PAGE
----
Founding of Romania
Around 8,000 BC, stone age hunters were the earliest inhabitants of Romania. These early dwellers eventually learned to farm and make bronze tools and use iron, and by 600 BC, they were able to start trading with the ancient Greeks. The area that is Romania, at the time, was inhabited by people of the kingdom of Dacia, but between 105 and 106 AD, the kingdom of Dacia was defeated in battle by Romans, and it became a Roman province. However, the Romans withdrew from the region in the third century. Between then and the 10th century, the region witnessed a lot of migrants. By the 10th century, the ancestors of modern Hungarians, called Magyars, arrived in the area, and by the 13th century, these people had taken over the area which now makes up Transylvania.
Although it was still given some autonomy, Transylvania joined the Turkish Empire in the 16th century. Romania’s ancient history goes back hundreds of thousands of years ago, and its modern history did not start until 1859, after the area called Romania was formed by joining the Danubian principalities of Moldavia and Wallachia. Despite this joining, the area was still under the control of Turkey, but it did not take long before Turkey’s control over the area weakened. By 1866, the area was named Romania, and a decade later, in 1877, they got their independence from Turkey and the Ottoman Empire.
The 20th century marked the taking back of some of the country’s territories from countries like Russia and Hungary; this period also marked a significant increase in the country’s population. The country eventually became a Communist state, but the Communist regime collapsed in 1989. After that, Romania had to make the challenging transition from Communism to democracy and a market economy.
History of the Flag of Romania
In 1859, the union of Wallachia and Moldavia that would become Romania was established. The union had some political independence from the Ottoman Empire, enough to establish its own flag, which had the same colors as the current flag but was made up of horizontal bands rather than vertical stripes. The Communist government in Romania, which came to power in 1947, prohibited the use of the old flag because it was a representation of the Romanian monarchy. The new administration used a flag with horizontal stripes and the country’s seal in favor of the red one most Communist governments flew. However, the people protested against the government and this version of the flag later on, and they cut the emblem out of the center of the flag.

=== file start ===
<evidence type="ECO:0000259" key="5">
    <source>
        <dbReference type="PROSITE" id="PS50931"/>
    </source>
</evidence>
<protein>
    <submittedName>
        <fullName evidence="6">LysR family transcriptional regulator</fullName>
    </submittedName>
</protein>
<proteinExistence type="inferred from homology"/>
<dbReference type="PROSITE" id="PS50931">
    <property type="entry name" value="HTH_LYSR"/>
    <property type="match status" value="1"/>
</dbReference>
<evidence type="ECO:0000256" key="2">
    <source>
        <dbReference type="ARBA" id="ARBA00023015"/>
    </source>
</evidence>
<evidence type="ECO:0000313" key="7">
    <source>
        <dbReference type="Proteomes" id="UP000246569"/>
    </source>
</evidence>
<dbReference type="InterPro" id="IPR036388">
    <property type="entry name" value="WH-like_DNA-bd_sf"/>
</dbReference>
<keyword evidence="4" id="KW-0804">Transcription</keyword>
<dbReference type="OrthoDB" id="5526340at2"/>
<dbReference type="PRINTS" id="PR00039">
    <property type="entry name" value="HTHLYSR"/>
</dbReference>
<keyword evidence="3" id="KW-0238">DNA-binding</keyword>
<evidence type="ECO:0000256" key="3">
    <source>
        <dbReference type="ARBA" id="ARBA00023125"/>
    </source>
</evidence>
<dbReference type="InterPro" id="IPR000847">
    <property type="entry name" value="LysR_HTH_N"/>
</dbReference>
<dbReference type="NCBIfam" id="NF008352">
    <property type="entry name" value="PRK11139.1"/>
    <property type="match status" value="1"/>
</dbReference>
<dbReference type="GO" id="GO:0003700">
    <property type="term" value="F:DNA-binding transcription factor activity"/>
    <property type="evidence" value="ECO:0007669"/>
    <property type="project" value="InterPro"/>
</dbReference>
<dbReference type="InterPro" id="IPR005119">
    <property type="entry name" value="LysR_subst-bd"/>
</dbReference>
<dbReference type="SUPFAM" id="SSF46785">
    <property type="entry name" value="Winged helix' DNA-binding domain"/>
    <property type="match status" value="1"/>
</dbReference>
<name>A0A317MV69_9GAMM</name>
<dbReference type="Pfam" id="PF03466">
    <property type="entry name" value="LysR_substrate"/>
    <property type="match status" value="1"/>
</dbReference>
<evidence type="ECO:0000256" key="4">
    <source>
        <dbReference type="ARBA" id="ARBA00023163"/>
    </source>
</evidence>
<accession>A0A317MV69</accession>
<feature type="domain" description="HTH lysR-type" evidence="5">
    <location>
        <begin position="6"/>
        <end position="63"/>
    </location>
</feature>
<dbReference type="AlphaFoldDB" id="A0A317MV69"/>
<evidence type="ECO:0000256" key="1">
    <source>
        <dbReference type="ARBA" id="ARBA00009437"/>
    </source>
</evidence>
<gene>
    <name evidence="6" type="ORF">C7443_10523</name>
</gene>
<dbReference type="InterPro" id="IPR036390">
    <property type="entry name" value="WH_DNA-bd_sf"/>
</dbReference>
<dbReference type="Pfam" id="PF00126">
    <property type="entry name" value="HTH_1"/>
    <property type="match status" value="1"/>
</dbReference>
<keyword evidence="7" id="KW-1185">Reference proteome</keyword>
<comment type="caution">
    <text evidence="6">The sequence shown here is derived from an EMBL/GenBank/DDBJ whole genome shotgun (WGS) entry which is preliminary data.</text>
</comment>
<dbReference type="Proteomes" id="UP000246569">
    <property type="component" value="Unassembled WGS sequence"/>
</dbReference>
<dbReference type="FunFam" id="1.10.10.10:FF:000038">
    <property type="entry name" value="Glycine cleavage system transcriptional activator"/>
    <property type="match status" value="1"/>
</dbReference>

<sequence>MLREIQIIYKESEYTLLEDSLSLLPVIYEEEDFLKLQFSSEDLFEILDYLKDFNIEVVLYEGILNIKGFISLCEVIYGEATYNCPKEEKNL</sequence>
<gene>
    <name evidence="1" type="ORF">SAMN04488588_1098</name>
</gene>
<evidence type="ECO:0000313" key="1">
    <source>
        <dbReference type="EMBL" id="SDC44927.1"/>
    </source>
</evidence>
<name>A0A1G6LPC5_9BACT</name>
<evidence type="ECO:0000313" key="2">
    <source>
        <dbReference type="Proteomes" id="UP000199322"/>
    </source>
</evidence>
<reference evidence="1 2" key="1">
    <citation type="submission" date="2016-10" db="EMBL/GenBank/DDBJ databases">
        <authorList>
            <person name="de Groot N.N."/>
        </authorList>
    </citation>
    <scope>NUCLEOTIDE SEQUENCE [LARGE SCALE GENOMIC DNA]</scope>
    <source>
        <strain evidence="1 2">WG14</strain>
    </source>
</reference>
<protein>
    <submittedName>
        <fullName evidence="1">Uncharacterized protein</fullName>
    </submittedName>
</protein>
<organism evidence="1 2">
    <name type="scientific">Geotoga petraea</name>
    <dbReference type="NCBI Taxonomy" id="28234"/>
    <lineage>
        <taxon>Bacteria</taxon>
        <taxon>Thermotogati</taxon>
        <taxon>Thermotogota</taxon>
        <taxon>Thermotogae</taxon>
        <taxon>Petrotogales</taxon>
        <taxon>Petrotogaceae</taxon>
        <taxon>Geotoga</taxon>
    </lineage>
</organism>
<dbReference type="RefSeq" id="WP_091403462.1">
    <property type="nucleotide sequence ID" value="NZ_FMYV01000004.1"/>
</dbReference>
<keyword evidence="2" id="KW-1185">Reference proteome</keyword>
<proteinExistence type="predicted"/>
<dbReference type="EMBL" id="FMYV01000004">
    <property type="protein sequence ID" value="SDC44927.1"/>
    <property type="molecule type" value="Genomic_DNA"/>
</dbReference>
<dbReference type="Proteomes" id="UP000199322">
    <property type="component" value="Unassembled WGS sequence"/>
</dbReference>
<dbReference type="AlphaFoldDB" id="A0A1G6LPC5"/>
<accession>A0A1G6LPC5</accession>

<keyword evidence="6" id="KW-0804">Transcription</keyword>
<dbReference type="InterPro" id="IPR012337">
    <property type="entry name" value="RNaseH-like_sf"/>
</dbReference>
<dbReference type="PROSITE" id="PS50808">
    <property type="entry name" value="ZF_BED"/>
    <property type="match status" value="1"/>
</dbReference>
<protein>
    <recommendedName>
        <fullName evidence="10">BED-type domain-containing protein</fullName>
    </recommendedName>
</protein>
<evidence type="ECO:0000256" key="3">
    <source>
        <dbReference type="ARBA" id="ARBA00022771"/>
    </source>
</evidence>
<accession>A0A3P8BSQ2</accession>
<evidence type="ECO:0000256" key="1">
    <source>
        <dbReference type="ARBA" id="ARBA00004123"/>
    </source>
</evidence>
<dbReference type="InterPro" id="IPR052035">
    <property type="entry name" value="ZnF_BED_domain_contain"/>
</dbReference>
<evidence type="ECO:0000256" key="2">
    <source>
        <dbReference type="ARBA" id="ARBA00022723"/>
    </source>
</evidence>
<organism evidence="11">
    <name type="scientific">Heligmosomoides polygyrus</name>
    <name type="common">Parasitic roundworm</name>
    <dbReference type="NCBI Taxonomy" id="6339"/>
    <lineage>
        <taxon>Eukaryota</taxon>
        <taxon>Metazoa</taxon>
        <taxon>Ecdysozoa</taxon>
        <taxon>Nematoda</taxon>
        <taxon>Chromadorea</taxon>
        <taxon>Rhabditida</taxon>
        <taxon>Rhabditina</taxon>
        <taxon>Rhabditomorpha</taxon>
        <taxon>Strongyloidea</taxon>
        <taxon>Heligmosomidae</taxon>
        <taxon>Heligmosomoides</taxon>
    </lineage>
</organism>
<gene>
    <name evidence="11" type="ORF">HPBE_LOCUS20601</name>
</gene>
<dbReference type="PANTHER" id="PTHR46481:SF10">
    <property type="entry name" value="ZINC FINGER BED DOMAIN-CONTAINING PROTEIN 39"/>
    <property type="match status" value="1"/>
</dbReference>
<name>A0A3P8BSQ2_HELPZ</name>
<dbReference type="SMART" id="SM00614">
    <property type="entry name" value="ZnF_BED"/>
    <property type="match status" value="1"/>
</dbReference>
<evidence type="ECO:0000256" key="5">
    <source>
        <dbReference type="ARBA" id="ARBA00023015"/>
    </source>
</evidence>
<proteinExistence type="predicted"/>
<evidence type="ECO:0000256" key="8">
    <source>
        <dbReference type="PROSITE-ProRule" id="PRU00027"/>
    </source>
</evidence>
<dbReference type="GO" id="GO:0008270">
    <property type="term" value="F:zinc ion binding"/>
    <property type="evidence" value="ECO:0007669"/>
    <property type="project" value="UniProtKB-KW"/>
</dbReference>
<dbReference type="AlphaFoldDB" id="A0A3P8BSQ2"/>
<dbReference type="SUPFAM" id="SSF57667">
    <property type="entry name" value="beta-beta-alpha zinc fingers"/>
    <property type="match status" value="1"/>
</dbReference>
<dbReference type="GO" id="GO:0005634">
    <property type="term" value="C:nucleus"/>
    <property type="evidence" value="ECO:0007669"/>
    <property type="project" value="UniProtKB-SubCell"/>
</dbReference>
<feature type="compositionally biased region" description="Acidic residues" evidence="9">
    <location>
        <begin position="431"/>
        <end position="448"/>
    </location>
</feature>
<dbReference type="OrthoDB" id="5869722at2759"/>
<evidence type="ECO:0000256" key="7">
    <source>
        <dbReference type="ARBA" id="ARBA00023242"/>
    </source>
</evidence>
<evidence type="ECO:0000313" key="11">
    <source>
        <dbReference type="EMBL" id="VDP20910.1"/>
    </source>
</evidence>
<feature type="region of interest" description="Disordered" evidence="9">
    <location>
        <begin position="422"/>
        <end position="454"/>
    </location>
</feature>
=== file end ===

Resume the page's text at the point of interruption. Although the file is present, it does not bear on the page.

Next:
Meaning and Symbolism of the Flag of Romania
The flag of Romania is a vertical tricolor of blue, yellow, and red. Although the flag was not officially adopted until the late 20th century, there is enough evidence that shows that it had been associated with the country since the 19th century. The yellow band stands for justice, the red for brotherhood, and the blue for liberty. These colors have been used since the 1821 Wallachian Rebellion. These colors’ symbolic meanings were already established at the time, and it was decided that they would be utilized in the national flag of Romania.